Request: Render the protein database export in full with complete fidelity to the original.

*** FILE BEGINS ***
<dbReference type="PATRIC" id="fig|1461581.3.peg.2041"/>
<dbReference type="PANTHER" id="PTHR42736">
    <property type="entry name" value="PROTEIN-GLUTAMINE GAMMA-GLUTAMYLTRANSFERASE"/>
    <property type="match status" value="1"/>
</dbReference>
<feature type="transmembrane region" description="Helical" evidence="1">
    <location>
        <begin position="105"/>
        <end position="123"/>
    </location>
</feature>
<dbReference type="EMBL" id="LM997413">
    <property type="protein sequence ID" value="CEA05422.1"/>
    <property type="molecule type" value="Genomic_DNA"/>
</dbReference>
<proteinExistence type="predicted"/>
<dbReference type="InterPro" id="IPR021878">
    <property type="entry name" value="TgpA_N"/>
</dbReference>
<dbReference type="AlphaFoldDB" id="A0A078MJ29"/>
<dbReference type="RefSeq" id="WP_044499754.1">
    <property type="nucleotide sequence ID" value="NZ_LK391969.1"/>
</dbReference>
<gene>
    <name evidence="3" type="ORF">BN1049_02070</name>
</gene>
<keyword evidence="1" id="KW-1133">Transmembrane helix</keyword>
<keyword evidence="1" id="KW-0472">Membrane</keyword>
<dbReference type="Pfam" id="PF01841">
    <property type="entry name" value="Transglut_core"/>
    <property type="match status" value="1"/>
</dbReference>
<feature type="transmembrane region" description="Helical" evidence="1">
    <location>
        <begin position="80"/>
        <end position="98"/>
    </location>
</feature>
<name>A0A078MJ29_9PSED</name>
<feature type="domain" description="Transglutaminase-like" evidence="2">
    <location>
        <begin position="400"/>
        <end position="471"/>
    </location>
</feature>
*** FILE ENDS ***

<dbReference type="PATRIC" id="fig|1461581.3.peg.2041"/>
<dbReference type="PANTHER" id="PTHR42736">
    <property type="entry name" value="PROTEIN-GLUTAMINE GAMMA-GLUTAMYLTRANSFERASE"/>
    <property type="match status" value="1"/>
</dbReference>
<feature type="transmembrane region" description="Helical" evidence="1">
    <location>
        <begin position="105"/>
        <end position="123"/>
    </location>
</feature>
<dbReference type="EMBL" id="LM997413">
    <property type="protein sequence ID" value="CEA05422.1"/>
    <property type="molecule type" value="Genomic_DNA"/>
</dbReference>
<proteinExistence type="predicted"/>
<dbReference type="InterPro" id="IPR021878">
    <property type="entry name" value="TgpA_N"/>
</dbReference>
<dbReference type="AlphaFoldDB" id="A0A078MJ29"/>
<dbReference type="RefSeq" id="WP_044499754.1">
    <property type="nucleotide sequence ID" value="NZ_LK391969.1"/>
</dbReference>
<gene>
    <name evidence="3" type="ORF">BN1049_02070</name>
</gene>
<keyword evidence="1" id="KW-1133">Transmembrane helix</keyword>
<keyword evidence="1" id="KW-0472">Membrane</keyword>
<dbReference type="Pfam" id="PF01841">
    <property type="entry name" value="Transglut_core"/>
    <property type="match status" value="1"/>
</dbReference>
<feature type="transmembrane region" description="Helical" evidence="1">
    <location>
        <begin position="80"/>
        <end position="98"/>
    </location>
</feature>
<name>A0A078MJ29_9PSED</name>
<feature type="domain" description="Transglutaminase-like" evidence="2">
    <location>
        <begin position="400"/>
        <end position="471"/>
    </location>
</feature>